Army Reservists Take Part in Operation Big Red 99

By Johnson, Tony | Army Reserve Magazine, January 1, 1999 | Go to article overview

Army Reservists Take Part in Operation Big Red 99


Johnson, Tony, Army Reserve Magazine


HYTHE, England - A huge cargo ship slowly sinking in the middle of a busy harbor is usually cause for alarm -- but not if it's the 400-foot long Motor Vessel (MV) American Cormorant: Partially submerging is how the American Cormorant off loads its cargo of ocean-going tugboats, landing craft and equipment and supplies it carries for the Army. Once it is partially submerged, the cargo is simply floated off.

Downloading the five landing craft, three 100-foot tug boats, gasoline barge, and 100-tan floating crane from the American Cormorant was just one part of Operation Big Red 99. The exercise joined American and British forces in one of the largest combined maritime and Logistics Over-the-Shore (LOTS) exercises in nearly a decade. Most of the exercise took place in southern England at the Combit Equipment Base - North Atlantic (CEB-NA), at the port town of

Hythe; but it began weeks earlier and half a-world away.

Army Reservists from all over the United States joined active duty US forces and British Army active duty and reserve personnel in this small English port town for the training exercises and operational missions employing the watercraft and cargo-handling equipment brought from pre-positioned maritime storage.

"Soldiers are actually using the landing craft, tug boats, forklifts, and all the equipment, for real missions. They're receiving real-world training. We're also learning a lot about how to do it even better in the future," said Lt. Col. Cory Youmans, of the 143d Transportation Company and task force commander for the exercise. The 143rd, based in Orlando, Fla. led the two-week training exercise.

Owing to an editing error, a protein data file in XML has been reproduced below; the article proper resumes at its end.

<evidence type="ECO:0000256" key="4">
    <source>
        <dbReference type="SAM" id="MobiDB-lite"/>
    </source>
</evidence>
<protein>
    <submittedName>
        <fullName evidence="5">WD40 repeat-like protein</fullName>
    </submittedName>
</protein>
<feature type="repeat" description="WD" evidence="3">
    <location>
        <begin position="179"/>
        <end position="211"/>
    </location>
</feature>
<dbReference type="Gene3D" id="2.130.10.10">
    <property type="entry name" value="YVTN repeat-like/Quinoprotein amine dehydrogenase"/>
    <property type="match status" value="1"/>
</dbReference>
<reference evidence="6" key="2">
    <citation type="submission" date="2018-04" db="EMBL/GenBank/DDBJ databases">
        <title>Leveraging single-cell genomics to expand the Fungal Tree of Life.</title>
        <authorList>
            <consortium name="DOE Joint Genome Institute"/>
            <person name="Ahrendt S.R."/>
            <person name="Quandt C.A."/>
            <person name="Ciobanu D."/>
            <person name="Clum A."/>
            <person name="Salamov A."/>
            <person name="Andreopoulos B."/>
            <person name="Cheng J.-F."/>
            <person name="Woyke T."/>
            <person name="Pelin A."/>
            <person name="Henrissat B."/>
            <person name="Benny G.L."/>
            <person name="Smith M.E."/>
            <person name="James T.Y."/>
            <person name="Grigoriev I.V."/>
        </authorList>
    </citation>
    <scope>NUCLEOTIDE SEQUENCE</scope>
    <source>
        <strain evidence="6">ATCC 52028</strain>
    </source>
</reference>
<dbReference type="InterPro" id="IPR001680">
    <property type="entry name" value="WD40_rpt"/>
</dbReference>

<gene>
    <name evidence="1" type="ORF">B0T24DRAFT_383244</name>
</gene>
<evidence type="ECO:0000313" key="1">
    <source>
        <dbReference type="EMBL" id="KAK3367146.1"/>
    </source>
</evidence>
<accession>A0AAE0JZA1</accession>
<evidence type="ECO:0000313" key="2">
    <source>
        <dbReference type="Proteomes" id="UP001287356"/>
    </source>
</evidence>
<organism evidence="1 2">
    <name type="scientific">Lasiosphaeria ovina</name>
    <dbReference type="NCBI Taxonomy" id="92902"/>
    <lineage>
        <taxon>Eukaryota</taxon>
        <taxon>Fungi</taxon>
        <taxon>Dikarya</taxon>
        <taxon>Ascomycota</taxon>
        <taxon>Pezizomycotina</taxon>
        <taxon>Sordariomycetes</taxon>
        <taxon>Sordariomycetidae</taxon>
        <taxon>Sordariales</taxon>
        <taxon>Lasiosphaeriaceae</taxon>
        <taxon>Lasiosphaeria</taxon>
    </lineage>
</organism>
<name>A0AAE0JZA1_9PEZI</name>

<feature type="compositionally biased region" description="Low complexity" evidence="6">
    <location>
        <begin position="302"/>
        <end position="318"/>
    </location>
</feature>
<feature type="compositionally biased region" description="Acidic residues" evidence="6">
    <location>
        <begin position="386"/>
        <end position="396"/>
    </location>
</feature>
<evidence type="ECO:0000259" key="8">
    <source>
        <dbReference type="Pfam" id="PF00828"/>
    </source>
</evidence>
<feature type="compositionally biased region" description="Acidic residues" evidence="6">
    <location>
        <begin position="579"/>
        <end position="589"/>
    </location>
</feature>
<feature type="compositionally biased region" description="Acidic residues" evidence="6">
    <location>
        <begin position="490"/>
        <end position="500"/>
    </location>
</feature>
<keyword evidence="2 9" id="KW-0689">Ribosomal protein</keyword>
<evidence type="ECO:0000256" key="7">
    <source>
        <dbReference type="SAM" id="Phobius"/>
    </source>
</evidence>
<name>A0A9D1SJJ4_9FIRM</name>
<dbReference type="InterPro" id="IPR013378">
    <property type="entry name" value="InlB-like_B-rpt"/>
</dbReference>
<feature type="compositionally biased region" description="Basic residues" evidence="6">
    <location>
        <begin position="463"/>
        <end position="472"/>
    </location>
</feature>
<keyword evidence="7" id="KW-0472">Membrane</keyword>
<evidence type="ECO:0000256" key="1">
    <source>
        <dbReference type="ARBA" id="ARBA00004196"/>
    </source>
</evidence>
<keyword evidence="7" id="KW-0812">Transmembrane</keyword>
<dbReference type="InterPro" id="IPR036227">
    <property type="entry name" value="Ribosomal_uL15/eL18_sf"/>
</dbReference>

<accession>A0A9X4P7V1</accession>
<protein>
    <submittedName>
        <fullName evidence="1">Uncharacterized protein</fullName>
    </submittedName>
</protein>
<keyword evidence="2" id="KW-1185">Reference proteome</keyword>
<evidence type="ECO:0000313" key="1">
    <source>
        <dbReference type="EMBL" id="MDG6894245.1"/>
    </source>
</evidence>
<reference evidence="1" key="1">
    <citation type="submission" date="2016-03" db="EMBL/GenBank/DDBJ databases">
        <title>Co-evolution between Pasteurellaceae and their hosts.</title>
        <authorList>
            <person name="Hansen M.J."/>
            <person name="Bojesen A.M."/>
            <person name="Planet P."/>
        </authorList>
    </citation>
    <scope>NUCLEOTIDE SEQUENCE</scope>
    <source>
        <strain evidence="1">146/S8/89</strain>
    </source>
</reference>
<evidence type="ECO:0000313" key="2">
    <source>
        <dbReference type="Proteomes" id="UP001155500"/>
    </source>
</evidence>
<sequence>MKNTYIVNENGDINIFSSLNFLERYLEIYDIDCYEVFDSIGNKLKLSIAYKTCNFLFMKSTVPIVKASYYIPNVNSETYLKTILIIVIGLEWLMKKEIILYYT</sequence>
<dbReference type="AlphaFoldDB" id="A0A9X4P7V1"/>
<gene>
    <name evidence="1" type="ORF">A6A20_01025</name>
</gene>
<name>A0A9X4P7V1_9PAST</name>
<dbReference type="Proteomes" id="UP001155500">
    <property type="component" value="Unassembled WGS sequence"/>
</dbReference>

The American Cormorant is one of several forward-deployed pre-positioned heavy-lift ships in the Army's inventory, and is the only semi-submersible cargo transport vessel in the Army War Reserve system. When called upon, one or more of the ships can quickly get under-way and rendezvous at an appointed site with everything necessary to turn a beach into an operating expedient port. Each of the ships return to Hythe periodically so the watercraft and equipment aboard can be inspected, refitted or replaced, as necessary.

The American Cormorant is based at British-owned Diego Garcia Island, in the Indian Ocean, and is part of the US Maritime Pre-Positioned Storage -- Army War Reserve stock system. "PrePo" operations crews, who can move the fully loaded vessels from their strategic anchorage to a port where an operating crew takes over and sails the ship to a tactical operations area, maintain the vessels.

For Operation Big Red 99, a Pre-Po crew departed Diego Garcia several weeks earlier and sailed the 72,000-- ton heavy-lift ship through the Suez Canal and Mediterranean to a Rota, Spain area. An exercise operational crew boarded and continued the cruise to England. During the four-- day cruise from Spain, all the boats and equipment on the American Cormorant were prepared for off loading and operations. Under way preparations included unsealing, oiling and fueling, and testing the equipnent, which had been sealed for some two years.

Once at Hythe, preparations for the off load began, and on the evening of June 7 the American Cormorant began its slow partial submersion; a procedure that takes about 10 hours. By the next morning the entire center cargo area of the bright red ship was under water. Army Reservists were already aboard the boats on the American Cormorant, ready to take control of the vessels once they were afloat and clear of their moorings. …

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